Simple Health and Safety for Charities

Health and safety for Charities

The work Charities do for our society is immeasurable.  Whatever the focus of the campaign or brand, the lives touched by charities is more widespread than can even be comprehended.  Whether it be children in Africa, the elderly in Oldham, Cranes in Wisconsin or the Rain Forests across our globe, the reach of these organisations is something to be applauded.  But the key cogs that keep these wheels in motion are the people within; from volunteers to full-time employees, seasonal workers and shop assistants, without the people the cause wouldn’t stand a chance.  So the big question is; what is being done to ensure health and safety for charities is accessible, regulations are adhered to (all boxes are ticked!) and time away from mainstream duties is minimised?

Challenges in Health and Safety for Charities

In order to look into this, I had a conversation with one of our Enterprise e-Learning customers, Andrew Newlove, who is the Health & Safety Officer for Hope House & Ty Gobaith Children’s Hospices.

The range of services provided by the charity includes inpatient respite care, community nurses, support for families, counselling services alongside shops and other forms of fundraising.  The problem that faces many organisations such as this is that people are spread out over large geographical areas and often there are only a handful of people based near each location – therefore trying to provide any classroom-based or centralised training has a serious impact upon the productivity of the team.  It was, therefore, a critical consideration for the management team to find solutions that covered, not only a wide range of topics and training requirements based on specific job roles but also catered for an incredibly decentralised workforce at an affordable level of investment.

How has the health and safety solution impacted the charity?

Since implementing a Safety Media Software Solution to these challenges, Andrew noted that as an organisation they have not only reduced the time and costs of travelling but also they are giving people the feeling that they are valued by the organisation simply by the fact that some training is being given. The confidence that they feel within their working environment is beneficial not only to them as an individual but to Hope House as an organisation.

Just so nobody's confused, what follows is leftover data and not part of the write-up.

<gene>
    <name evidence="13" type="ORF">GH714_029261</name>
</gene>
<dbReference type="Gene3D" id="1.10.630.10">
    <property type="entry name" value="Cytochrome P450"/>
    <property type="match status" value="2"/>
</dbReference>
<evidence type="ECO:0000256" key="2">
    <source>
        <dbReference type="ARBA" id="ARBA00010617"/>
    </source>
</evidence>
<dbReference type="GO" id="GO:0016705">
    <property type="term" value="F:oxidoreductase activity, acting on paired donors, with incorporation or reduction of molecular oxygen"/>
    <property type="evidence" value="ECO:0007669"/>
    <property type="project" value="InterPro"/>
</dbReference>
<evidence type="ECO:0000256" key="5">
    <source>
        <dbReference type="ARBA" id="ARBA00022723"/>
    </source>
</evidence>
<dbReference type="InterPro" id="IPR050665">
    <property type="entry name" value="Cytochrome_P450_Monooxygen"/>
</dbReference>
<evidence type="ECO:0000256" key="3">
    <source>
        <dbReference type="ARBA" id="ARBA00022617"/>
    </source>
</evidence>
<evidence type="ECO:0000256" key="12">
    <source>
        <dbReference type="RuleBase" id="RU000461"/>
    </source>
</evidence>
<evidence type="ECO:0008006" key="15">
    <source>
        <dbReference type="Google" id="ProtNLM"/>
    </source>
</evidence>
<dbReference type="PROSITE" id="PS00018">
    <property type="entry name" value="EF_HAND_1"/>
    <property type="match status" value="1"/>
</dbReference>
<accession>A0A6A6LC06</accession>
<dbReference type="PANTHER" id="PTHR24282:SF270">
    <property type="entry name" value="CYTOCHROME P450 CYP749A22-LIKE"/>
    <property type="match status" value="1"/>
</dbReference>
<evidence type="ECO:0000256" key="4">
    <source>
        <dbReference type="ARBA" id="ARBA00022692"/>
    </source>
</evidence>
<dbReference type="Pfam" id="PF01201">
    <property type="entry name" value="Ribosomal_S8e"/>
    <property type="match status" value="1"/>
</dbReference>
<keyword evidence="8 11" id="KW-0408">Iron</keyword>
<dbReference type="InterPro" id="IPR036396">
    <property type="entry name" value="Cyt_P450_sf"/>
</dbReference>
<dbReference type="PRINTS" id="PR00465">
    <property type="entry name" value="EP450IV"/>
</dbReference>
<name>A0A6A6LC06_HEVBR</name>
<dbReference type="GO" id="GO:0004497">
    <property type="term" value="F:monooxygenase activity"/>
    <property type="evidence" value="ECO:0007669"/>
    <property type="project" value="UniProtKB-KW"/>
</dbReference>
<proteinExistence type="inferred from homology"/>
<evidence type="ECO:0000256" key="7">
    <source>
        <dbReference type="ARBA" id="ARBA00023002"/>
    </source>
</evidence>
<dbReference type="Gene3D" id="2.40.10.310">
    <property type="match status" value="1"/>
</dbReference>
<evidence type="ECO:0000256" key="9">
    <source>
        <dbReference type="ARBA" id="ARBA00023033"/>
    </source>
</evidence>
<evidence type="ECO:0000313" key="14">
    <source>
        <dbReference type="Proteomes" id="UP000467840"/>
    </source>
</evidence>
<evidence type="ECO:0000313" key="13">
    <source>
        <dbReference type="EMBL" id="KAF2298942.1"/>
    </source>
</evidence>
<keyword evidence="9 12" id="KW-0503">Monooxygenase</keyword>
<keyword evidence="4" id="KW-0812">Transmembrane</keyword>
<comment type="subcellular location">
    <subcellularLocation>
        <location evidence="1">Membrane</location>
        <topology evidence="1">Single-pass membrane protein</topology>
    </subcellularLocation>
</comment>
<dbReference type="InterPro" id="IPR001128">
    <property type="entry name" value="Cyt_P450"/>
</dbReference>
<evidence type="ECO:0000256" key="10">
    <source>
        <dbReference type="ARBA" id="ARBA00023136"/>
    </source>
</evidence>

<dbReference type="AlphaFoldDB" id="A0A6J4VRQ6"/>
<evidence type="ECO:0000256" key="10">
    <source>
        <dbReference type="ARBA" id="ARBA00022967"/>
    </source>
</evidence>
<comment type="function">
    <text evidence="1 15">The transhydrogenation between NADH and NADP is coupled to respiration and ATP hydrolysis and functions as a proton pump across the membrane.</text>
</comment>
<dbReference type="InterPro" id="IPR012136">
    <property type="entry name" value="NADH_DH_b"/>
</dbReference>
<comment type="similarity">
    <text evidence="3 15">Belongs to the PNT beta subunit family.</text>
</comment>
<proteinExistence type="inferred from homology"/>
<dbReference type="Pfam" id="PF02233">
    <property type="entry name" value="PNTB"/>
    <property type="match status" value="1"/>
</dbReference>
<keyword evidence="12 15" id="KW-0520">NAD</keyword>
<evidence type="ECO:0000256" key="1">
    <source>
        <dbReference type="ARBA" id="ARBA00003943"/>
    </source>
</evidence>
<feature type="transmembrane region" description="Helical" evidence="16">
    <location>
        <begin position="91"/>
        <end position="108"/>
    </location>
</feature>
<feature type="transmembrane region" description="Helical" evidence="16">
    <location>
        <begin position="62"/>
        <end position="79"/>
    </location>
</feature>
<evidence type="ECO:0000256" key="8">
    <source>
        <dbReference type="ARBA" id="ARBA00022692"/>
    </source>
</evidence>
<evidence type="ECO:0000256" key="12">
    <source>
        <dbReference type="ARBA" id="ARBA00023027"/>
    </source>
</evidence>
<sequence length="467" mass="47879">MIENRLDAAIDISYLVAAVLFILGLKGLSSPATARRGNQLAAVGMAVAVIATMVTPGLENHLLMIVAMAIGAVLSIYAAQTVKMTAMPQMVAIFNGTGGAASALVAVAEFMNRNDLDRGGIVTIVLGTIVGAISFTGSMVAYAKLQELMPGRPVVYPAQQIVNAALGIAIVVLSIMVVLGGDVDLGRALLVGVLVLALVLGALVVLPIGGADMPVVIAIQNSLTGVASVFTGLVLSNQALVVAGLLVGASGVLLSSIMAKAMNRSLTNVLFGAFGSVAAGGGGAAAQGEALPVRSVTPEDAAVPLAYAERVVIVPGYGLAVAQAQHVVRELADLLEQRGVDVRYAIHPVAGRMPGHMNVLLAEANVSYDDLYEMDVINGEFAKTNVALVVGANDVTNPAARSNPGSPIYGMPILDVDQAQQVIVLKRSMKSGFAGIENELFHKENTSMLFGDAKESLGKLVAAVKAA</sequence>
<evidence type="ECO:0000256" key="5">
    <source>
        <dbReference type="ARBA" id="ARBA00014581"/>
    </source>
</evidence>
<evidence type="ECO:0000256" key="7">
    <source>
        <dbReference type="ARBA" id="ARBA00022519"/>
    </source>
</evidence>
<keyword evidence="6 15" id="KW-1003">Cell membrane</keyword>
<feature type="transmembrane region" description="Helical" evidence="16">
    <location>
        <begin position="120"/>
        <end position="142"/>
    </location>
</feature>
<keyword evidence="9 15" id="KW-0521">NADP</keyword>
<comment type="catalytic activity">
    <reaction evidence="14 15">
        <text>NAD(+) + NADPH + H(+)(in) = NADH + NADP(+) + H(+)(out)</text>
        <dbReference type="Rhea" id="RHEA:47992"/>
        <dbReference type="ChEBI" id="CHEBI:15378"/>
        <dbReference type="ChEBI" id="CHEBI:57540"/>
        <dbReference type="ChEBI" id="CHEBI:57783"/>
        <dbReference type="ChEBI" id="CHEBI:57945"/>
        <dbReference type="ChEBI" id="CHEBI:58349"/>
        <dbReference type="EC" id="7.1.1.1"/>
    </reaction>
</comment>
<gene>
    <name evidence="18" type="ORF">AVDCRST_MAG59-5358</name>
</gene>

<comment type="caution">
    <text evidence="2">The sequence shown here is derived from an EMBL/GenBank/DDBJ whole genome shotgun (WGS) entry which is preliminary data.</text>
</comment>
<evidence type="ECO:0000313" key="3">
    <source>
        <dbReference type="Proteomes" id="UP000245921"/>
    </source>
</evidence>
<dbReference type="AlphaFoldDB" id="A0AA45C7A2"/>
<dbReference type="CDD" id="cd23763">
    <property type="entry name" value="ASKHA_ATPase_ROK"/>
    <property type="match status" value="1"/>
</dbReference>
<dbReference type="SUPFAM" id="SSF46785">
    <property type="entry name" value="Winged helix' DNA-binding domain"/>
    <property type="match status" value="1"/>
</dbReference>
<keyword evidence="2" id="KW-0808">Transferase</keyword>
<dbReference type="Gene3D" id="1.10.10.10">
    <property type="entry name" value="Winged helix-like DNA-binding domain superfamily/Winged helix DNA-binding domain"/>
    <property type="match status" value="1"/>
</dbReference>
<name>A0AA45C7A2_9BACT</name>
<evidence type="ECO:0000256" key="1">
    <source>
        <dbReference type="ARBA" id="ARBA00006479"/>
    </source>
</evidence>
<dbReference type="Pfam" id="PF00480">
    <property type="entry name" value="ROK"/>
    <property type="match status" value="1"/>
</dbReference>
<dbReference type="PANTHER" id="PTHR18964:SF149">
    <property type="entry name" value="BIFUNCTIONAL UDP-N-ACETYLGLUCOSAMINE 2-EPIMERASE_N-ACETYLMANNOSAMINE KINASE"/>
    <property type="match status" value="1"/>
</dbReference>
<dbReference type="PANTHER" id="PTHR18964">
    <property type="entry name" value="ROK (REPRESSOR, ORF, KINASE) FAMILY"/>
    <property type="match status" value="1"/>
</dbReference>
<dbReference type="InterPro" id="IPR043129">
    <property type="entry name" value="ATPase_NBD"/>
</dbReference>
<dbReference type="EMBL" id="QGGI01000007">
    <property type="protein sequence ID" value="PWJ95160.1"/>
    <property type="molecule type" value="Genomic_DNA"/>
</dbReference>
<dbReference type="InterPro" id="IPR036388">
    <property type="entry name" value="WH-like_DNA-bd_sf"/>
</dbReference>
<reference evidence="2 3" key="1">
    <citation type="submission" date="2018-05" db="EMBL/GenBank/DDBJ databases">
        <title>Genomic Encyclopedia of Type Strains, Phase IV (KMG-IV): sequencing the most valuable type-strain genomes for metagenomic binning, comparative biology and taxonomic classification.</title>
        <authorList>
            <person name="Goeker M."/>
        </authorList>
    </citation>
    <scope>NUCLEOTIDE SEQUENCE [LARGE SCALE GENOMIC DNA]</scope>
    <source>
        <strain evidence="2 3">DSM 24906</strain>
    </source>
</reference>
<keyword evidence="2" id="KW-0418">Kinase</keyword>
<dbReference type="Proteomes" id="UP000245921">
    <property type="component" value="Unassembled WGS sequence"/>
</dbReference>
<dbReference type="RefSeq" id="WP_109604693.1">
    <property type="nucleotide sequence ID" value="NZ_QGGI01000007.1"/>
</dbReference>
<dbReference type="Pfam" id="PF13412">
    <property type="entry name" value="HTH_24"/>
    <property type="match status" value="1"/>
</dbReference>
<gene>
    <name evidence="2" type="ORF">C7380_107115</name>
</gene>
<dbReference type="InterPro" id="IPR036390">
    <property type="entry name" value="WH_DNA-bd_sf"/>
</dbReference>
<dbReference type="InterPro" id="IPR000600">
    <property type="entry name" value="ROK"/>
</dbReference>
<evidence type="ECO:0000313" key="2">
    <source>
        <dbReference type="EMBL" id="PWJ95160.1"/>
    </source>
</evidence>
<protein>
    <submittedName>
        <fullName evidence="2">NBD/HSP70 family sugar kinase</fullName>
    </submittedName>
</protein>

The people satisfaction element of that is hard to quantify but what it does mean is that the integrity of the responsibility of the organisation to the employees is bolstered meaning there has been a reduction in staff churn, increase in employee satisfaction and ultimately making it more of an attractive prospect to new people coming into the organisation.

It has made my life considerably easier because we are able to ensure that everybody is suitably trained against a whole raft of possible calamities…

One example that I talked about with Andrew was that he was able to respond to an outbreak of Legionella in Ludlow immediately by assigning Legionella Awareness e-Learning training to the relevant members of staff in their Ludlow area so that they knew what the warning signs were to look out for and how to prevent it becoming a potential issue for the charity.

During the course of our discussions, I was quite intrigued to learn that the Food Safety courses provided in the course library were also particularly important to them as it is something that they are measured on by the CQC.  They have to ensure that all members of staff receive the relevant level of training and this can be delivered to new starters immediately.


Was there anything that particularly stood out?

Aside from the range of courses and flexibility of the system to deliver them, one of the key features Andrew cited as being particularly useful from a health and safety compliance point of view was the ability to add specific risk questions to the end of courses.  These are editable and reported centrally so that each individual who takes a course is immediately flagged with a risk rating between 0 and 10 and makes use of a simple traffic light system.  But also the self-test at the end of the course allows the organisation to be sure that the person knows what they are talking about and give the organisation peace of mind that all bases are being covered legally.

A thought I was left with was that by rolling out these courses and the solution Hope House is now better able to protect the organisation but more critically than that it protects the individuals who are providing the critical services and roles throughout the team.

We gave Andrew the freedom to concentrate more on improving the health and safety practices across the organisation instead of chasing and arranging basic levels of mandatory training.  The organisation now has the freedom to offer their employees and volunteers more opportunity for personal growth and development and more time doing the jobs they get the satisfaction out of doing instead of ticking the boxes for the HSE.


What’s next for your charity to get started?

The best way to see how a software solution can help give you the freedom to do more is to try it for yourself.

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Author: Claire Williams, Divisional Marketing Manager, Access Group


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